A podcast where musicians take apart their songs, and piece by piece, tell the story of how they were made.
R.E.M. was formed in Athens, Georgia, in 1980 by singer Michael Stipe, bassist Mike Mills, guitarist Peter Buck, and drummer Bill Berry. In 1992, the band released their eighth album, Automatic for the People. In honor of the 25th anniversary of its release, in this episode, Michael Stipe and Mike Mills take apart the song, "Try Not to Breathe." [more inside]
In 2005, Nickelodeon premiered an animated series called Avatar: The Last Airbender, about a young boy and his friends who have to keep peace and balance in the world. It combined fantasy and martial arts, and ran for four seasons, won an Emmy and a Peabody, and in 2012, spawned a sequel called The Legend of Korra. This time, the story was about a girl, Korra, a teenager, and just as the characters were older and the world they inhabited was older, the themes of the show matured as well. In December 2014, after 4 seasons of its own, the series and franchise aired its finale. It made headlines for the final shot of the very last scene, where Korra and her female companion Asami come together as a couple, romantically. Composer Jeremy Zuckerman used a mix of Chinese and western instruments for the series. In this episode, he deconstructs the music he wrote, reflects on the significance of that scene, and also what it felt like to close the curtain on a franchise he'd been working on over the course of twelve years of his life. [more inside]
On February 1, 2003, the Space Shuttle Columbia broke apart while reentering the earth's atmosphere. John Roderick, singer and songwriter of The Long Winters, wrote "The Commander Thinks Aloud" about that fateful moment. This episode was made from an interview I did with John Roderick in front of a live audience in Seattle, where we discussed how and why he made this song. [more inside]
In November 2014, Ghostface Killah of the Wu-Tang Clan released his 11th album, called 36 Seasons. [more inside]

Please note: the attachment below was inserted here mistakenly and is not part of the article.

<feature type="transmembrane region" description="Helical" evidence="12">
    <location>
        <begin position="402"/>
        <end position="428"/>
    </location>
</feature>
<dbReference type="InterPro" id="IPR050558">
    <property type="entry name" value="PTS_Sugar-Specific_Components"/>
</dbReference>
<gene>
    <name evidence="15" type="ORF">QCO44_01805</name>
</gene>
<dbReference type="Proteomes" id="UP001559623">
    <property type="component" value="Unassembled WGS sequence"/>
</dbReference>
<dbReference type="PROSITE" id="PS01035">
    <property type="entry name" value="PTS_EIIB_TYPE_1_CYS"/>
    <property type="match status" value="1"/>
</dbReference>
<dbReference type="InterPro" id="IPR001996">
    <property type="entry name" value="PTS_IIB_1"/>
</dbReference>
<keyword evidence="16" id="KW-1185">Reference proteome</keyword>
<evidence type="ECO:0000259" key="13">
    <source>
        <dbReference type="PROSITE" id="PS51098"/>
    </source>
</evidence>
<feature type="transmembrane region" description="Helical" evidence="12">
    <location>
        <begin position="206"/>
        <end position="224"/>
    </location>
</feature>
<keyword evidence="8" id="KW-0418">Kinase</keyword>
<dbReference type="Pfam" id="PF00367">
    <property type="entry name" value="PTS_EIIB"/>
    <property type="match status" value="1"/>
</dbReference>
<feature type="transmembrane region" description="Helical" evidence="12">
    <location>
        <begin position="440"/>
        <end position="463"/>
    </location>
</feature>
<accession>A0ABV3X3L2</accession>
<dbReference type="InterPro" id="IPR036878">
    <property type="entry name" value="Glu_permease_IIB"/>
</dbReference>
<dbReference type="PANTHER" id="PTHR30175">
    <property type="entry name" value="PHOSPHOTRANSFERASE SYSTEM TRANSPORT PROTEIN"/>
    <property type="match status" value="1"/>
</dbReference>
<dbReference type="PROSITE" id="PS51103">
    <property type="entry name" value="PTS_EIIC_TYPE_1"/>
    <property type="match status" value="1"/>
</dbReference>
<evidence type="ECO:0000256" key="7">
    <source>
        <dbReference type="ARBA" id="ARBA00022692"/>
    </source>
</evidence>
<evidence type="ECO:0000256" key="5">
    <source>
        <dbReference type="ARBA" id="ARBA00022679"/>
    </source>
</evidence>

The National formed in 1999. They’ve released six albums, and have been nominated for a grammy. Their music is everywhere from Game of Thrones, to Bob’s Burgers, to Barack Obama’s presidential campaign. In 2013 they released their sixth album, Trouble Will Find Me, which debuted at #3 on the Billboard charts. The band is made up of singer Matt Berninger along with two sets of brothers: guitarists Bryce and Aaron Dessner, who are twins, and Brian and Scott Devendorf, who play drums and bass, respectively. In this episode, Matt Berninger and Aaron Dessner break down “Sea of Love,” a song that they co-wrote. You’ll hear how it went from Aaron’s original guitar demo to a densely layered recording with contributions from their bandmates and others, and they’ll talk about how collaboration is an intrinsic part of their process and their band identity. Episode Page.
Tycho is the project of Scott Hansen, along with guitarist Zac Brown and drummer Rory O’Connor. I spoke with Scott in front of a live audience in San Francisco (thanks to Noise Pop). In this episode, he breaks down the title track from the 2014 Tycho album Awake, including a note he misplayed, and a vocal part you aren’t really supposed to know about. [more inside]
Stars is a band from Toronto, who have been making music together since 2000. Their seventh album was released in October 2014. In this episode, they talk about the inspiration for the phrase No One Is Lost, which is the title of this song as well as the album. And you’ll hear the original version of the chorus: one that they wrote, recorded, mixed, and finished but then, ended up changing completely. [more inside]